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19th September 2014, Nottingham

Art and design exposition at Nottingham Trent University gives insight into the future

Exhibiting her work will be Emily Bradshaw, whose fashion knitwear research led her to conclude there was a gap in the fashion market for the older male. Selected work from hundreds of postgraduate students at the Nottingham Trent University will be giving visitors a glimpse into the future potential of creative practice.

Throughout September, postgraduate students from the School of Art & Design will be exhibiting their innovative ideas and bold creations in several events. The postgraduate expo, called Making the Future, will be held at the University’s Bonington Gallery from 15 September to 3 October.

“This exhibition is part of our year-long celebration of 170 years of art and design history here at Nottingham Trent University. Throughout the year, our focus has not only been on celebrating the past but on demonstrating how our academics and students are influencing the future of art and design. This exposition, as its name suggests, promises to give visitors an opportunity to see first-hand the fascinating research and cutting edge ideas which could well influence their own lives down the line,” commented Marjolijn Brussaard, Dean of the School of Art & Design.

Exploring hypermobility syndrome

Exhibiting her work will be Amy-Fern Nuttall, who used her master’s degree to explore Hypermobility Syndrome – a condition which means joints can easily move beyond the normal range and can cause pain.

“My intention was to use my knowledge of photography in order to explore and survey volunteers diagnosed with Hypermobility Syndrome. Through a mixture of photographs and interviews I wanted to show the human face of the condition, which is so often consigned to text about genetics and diagnostic techniques,” said Amy-Fern.

Fashion knitwear for older men

Also exhibiting is Emily Bradshaw, whose fashion knitwear research led her to conclude there was a gap in the fashion market for the older male. She developed a prototype and collection of knitwear which contours and enhances the over 50 male physique to make them appear slimmer and create the illusion of the idealised ‘V’ shape.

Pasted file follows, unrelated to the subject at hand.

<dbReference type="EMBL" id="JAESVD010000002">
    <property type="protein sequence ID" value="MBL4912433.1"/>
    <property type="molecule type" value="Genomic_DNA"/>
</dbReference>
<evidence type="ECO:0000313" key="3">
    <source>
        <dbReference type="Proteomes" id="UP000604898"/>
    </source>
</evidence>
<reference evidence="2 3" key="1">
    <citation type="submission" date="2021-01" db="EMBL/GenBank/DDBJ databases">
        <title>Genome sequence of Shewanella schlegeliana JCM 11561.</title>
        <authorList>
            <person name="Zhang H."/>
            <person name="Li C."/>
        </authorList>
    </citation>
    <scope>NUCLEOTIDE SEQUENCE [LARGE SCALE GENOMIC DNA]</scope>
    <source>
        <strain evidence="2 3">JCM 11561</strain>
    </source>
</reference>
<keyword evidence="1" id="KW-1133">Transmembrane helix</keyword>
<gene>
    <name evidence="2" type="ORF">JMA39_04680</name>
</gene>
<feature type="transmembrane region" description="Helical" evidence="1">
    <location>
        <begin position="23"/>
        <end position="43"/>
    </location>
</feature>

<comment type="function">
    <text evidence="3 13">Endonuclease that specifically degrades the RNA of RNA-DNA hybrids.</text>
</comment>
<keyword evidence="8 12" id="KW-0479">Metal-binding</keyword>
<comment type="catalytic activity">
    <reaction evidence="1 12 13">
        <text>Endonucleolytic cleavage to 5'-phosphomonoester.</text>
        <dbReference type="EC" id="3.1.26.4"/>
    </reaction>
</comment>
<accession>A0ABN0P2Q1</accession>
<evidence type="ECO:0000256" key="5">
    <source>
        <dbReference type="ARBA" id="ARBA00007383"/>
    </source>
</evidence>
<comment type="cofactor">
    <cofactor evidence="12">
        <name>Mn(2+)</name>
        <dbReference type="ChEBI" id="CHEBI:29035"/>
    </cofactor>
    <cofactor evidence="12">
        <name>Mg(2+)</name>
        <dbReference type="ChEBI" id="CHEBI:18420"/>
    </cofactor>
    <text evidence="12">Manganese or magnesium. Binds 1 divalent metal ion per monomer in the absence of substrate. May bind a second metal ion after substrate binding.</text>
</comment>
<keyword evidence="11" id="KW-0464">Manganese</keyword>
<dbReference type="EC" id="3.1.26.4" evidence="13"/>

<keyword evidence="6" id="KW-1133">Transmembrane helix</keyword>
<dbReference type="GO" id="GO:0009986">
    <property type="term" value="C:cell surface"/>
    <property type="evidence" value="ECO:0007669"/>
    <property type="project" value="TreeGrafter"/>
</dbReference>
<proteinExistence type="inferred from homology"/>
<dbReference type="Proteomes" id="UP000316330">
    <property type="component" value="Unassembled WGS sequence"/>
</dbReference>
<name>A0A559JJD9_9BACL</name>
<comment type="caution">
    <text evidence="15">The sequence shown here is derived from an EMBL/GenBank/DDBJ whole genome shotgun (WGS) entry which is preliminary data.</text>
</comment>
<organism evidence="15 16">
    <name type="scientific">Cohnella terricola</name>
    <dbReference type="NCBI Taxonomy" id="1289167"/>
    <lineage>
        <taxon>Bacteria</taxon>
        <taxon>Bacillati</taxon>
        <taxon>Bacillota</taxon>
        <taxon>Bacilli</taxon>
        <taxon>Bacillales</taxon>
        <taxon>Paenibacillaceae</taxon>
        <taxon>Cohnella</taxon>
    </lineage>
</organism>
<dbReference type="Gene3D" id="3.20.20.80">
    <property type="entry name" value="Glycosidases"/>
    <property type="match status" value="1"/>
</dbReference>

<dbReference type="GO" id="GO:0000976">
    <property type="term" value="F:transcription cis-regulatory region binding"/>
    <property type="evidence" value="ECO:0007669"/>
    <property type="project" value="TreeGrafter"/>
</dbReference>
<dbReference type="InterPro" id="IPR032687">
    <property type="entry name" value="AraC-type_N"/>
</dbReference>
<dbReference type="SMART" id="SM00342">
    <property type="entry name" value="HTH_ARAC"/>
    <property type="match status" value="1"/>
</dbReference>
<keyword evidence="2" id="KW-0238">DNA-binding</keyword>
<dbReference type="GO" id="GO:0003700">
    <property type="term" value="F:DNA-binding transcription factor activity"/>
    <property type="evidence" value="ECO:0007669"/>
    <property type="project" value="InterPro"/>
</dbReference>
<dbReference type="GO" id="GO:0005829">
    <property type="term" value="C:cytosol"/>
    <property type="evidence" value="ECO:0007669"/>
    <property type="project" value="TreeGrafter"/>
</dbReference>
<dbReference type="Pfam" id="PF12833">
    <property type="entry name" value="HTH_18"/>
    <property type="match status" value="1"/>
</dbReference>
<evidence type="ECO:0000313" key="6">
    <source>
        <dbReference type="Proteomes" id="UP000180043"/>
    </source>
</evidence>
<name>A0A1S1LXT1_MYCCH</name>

“My work was hugely inspired by corsetry and female slim wear and how the construction and textile structures within these are used to contour the body,” said Emily, whose project is called Adonis v Zeus.

Ideas on paper

Also on show at Ideas on Paper will be the dissertation of Anzu Suzuki, 23, who came to Nottingham Trent University on the Paul Smith scholarship programme – a scheme exclusive to the University's School of Art and Design, which sees a collaboration between the School, internationally renowned Nottingham designer Paul Smith, and Japan's most respected university and fashion college, Musashino Art University.

It offers the opportunity for Japanese and UK students to enrich their study experience through international exchange. Anzu was inspired by the popularity of Japanese animation and its increasing use for advertising purposes by fashion companies. She said: “What I found is companies were creating their own characters for their brand but they didn’t know how to use that character properly. My project is to give an indication of how to use the character in that fashion brand.”

www.ntu.ac.uk

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